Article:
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Journal Scan

July 2012

Acid-base disturbance in COPD

Summarized from Bruno M, Valenti M. Acid-base disorders in patients with chronic obstructive pulmonary disease: A pathophysiological review. J Bomedicine and Biotechnology (2012) Article ID 915150 8 pages ( available at : )

Arterial blood gases are frequently useful in the clinical management of patients with chronic obstructive pulmonary disease (COPD) to assess both oxygenation and acid-base status.  

A recent review article focuses on disturbance of acid-base in these patients, which occurs in advanced disease when pulmonary gas exchange is so compromised that the rate of carbon dioxide production in the tissues exceeds the rate of carbon dioxide elimination by the lungs. 

The article begins with an explanation of how the resulting carbon dioxide accumulation in blood leads to respiratory acidosis, the acid-base disturbance that commonly occurs in advanced COPD. An important distinction is made between acute and chronic respiratory acidosis; compensation is less effective in the former. 

Then follows a detailed description of the several renal mechanisms involved in the compensatory response to chronic respiratory acidosis. Although this mitigates the acidosis to a considerable extent, it often does not result in normalisation of pH. The deleterious effects of acidosis are enumerated and the authors also briefly review the epidemiological study that links severity of acidosis to poorer outcome among COPD patients.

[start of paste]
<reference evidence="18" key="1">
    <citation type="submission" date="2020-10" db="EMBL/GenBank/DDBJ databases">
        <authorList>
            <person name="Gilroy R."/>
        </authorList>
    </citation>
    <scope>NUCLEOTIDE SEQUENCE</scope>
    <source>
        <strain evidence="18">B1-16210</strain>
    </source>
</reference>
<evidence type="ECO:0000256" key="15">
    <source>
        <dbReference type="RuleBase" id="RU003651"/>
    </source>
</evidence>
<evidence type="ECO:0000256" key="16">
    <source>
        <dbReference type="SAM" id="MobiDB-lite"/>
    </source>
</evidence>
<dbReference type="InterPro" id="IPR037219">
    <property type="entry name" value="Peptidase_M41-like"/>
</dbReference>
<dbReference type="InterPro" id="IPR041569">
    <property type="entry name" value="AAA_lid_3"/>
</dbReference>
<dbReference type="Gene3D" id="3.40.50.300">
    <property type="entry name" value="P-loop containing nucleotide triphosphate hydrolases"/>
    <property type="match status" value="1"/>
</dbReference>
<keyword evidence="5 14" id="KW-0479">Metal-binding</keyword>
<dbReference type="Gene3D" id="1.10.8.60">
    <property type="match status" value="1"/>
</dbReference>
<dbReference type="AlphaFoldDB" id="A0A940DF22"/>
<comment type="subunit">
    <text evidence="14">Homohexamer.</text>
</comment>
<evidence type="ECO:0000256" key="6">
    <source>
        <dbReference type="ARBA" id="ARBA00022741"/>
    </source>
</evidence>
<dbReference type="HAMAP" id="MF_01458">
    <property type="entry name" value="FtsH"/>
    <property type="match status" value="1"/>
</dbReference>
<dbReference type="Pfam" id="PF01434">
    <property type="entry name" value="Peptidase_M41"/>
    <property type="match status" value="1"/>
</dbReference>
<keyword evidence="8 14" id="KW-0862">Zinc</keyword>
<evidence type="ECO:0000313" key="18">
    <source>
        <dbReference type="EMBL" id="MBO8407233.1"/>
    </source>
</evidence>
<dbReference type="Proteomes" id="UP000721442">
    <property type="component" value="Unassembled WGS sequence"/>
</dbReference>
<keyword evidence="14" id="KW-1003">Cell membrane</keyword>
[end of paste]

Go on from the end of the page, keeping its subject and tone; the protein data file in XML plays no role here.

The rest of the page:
The significance of renal compensatory mechanisms is highlighted again in the discussion of the co-existence of renal failure in patients with COPD who to a greater or lesser extent lack these mechanisms and thereby have worse acidosis and poorer outcome.  

Many COPD patients with respiratory acidosis are suffering other conditions or prescribed drugs that affect acid-base homeostasis and these patients can present with mixed acid-base disturbance, for example: respiratory acidosis with metabolic acidosis or respiratory acidosis with metabolic alkalosis. 

The authors discuss the potential causes of these ‘extra’ disturbances along with useful strategies for interpreting the arterial blood gas results in such complex cases.  This is an excellent overview of a common clinical application of arterial blood gas analysis with some helpful practical tips for interpretation of blood gas results in patients with COPD.  

Potentially difficult topics are dealt with in a very comprehensible way that renders the review accessible to all those with a rudimentary understanding of acid-base homeostasis.


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Chris Higgins

has a master's degree in medical biochemistry and he has twenty years experience of work in clinical laboratories.

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